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Unformatted text preview: Student: Grady Silnonton Course: Math119: Elementary Statistics  Spring 2010  CRN: 49239
Instructor: Shawn Parvini  16 weeks Date: 2/18/10 Book: Triola: Elementary Statistics, 11e
Time: 11:54 ANI Listed below are the nicotine amounts (in mg per cigarette) for samples of ﬁltered and nonﬁltered cigarettes. Find the
coefficient of variation for each of the two sets of data, then compare the variation. Nonﬁltered 1.1 1.? 1.5 1.3 0.9 1.7 1.0 1.5 1.0 1.4 1.2 1.0 1.1
1.3 0.9 2.1 1.5 1.0 1.4 1.6 1.3 1.1 1.2 1.0 1.3 Filtered 0.2 1.0 0.2 1.0 0.7 0.5 1.2 0.8 1.0 1.0 0.8 1.1 1.0
0.8 0.1 1.4 1.0 0.8 1.2 0.9 0.? 1.0 0.5 1.2 1.2 S The coefficient of variation is given as CV = =  100%, where s is the sample standard deviation, and E is the sample
x mean . First, calculate the sample means. The mean, i, of a sample is found with the formula below, where x is the variable used to represent the individual data
values, and n is the number of data values in the sample. 2 x <— sum of all data values x =
n <— number of data values Let x1 be the nicotine amounts (in mg per cigarette) for samples of nonﬁltered cigarettes. Calculate £1.
£1 = 1.284 Let X; be the nicotine amounts (in mg per cigarette) for samples of ﬁltered cigarettes. Calculate £2.
£2 = 0.852 Next, calculate the sample standard deviations. — 2
x — x —
The standard deviation, s, of a sample is found by using the formula 5 = ﬂ—l) , where x is the mean of the
n _
sample, and n is the size of the sample. For x1, calculate the ﬁrst value of (x — E). (1.1— 1.284)
—0.184 (x—;) Calculate (x  ;) for the remaining data values. Page 1 Student: Grady Silnonton Course: Mathll9: Elementary Statistics  Spring 2.010  CRN: 49239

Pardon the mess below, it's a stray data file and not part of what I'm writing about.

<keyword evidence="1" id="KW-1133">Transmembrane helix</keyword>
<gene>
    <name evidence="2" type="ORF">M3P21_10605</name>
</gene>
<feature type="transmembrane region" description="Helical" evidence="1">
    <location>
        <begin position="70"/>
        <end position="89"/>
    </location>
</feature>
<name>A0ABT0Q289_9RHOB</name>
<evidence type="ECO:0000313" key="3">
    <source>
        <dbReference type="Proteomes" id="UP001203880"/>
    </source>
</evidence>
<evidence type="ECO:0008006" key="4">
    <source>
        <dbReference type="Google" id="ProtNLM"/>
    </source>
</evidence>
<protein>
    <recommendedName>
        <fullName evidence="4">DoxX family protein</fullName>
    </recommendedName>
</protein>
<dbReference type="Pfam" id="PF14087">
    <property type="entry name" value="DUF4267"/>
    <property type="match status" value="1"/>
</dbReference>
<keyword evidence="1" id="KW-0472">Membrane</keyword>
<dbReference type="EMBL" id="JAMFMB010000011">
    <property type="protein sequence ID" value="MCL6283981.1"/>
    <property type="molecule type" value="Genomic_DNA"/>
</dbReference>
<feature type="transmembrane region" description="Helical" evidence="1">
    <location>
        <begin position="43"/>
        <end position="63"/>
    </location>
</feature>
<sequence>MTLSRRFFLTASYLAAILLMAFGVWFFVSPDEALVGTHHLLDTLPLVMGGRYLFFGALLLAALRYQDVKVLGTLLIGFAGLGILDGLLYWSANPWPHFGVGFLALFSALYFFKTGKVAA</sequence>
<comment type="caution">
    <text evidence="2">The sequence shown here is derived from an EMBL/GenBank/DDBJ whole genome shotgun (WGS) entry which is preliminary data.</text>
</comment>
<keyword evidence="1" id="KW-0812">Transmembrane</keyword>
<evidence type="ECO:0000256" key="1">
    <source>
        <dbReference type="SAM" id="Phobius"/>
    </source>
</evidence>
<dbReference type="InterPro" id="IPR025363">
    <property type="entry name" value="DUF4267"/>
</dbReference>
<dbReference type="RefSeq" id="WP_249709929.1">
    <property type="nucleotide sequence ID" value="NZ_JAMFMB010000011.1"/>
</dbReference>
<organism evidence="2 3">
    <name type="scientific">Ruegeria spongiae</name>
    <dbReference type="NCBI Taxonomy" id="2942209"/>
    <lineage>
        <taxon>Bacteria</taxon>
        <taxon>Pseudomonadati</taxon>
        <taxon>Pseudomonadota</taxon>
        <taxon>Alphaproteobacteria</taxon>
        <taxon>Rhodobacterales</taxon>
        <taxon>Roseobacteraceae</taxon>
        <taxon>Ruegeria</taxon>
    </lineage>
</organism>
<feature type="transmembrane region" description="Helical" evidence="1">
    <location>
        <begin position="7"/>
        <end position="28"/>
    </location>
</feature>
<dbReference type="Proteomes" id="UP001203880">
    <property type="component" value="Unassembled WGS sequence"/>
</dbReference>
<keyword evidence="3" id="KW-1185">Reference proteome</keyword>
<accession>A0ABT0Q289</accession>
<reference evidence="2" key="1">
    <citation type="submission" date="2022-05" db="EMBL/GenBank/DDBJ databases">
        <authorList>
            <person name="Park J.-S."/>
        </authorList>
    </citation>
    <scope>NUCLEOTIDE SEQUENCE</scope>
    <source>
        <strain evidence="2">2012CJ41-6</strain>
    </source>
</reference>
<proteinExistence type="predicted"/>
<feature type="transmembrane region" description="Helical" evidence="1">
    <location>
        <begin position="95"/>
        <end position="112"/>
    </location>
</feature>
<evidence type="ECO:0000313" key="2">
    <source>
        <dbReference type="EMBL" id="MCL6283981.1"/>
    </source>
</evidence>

Instructor: Shawn Parvini  16 weeks
Date: 2/18/10 Book: Triola: Elementary Statistics, lle Time: 11:54 AMI Calculate (x — i) 2 for the ﬁrst data value.
(X—;)2 = (1.1—1.284)2
= ( — 0.184)2 = 0.0339 Calculate (x — i) 2 for the remaining data values. Now ﬁnd the sum of the values of (x — E) 2.
2(x — i) 2 = 2.0947 Finally, divide the sum of the values of (x — E) 2 by (11— l) to ﬁnd the variance, where n is the sample size. Then take
the square root to ﬁnd the standard deviation, rounding to three decimal places. .1: [Zea—EV
nl 2.0947
25 — l
= 0.295 Repeat the calculations for the other sample. Page 2 Student: Grady Silnonton Course: Math119: Elementary Statistics  Spring 2.010  CRN: 49239
Instructor: Shawn Parvini  16 weeks Date: 2/18/10 Book: Triola: Elementary Statistics, 11e
Time: 11:54 ANI Recall that the mean of X; is 0.852. Calculate (x — E) for the data values. Now ﬁnd the sum of the values of (x — ;) 2. 2(x — E) 2 = 2.?223 Finally, divide the sum of the values of (x — i) 2 by (n— l) to ﬁnd the variance, where n is the sample size. Then take
the square root to ﬁnd the standard deviation, rounding to three decimal places. 51: 2(X_;)2 nl = f 27223
25 — 1 = 0.33? Now that s and K have been calculated for both data sets, the coefficient of variation can be found and the variations can
be compared. 5 _
Recall that the coefﬁcient of variation is given as CV = =  100%, where s is the sample standard deviation, and x is the
x Page 3 Student: Grady Silnonton Course: Math119: Elementary Statistics  Spring 2.010  CRN: 49239
Instructor: Shawn Parvini  16 weeks Date: 2/18/10 Book: Triola: Elementary Statistics, 11e
Time: 11:54 ANI sample mean. Calculate the coefﬁcient of variation for the two samples, rounding to three decimal places. 51 s2
CV1 = —— 100% CV2 = —— 100%
X1 X2
0 295 0.337
= — 100% = — 100%
1.284 0.852
= 2.975% = 39.554% When comparing variation in two different sets of data, the standard deviation should be compared only if the two sets
of data use the same scale and units and they have the same mean. If the means are substantially different, or if the
samples use different scales or measurement units, use the coefficient of variation to compare the variation in the data. The coefficient of variation for the nicotine amounts (in mg per cigarette) for samples of nonﬁltcred cigarettes is
approximately 2.975%, and the coefﬁcient of variation for the nicotine amounts (in mg per cigarette) for samples of ﬁltered cigarettes is approximately 39.554%. By comparing the coefficients of variation, it can be concluded that the nicotine amounts of nonﬁltered cigarettes have
considerably less variation than the nicotine amounts of ﬁltered cigarettes. Page 4 ...
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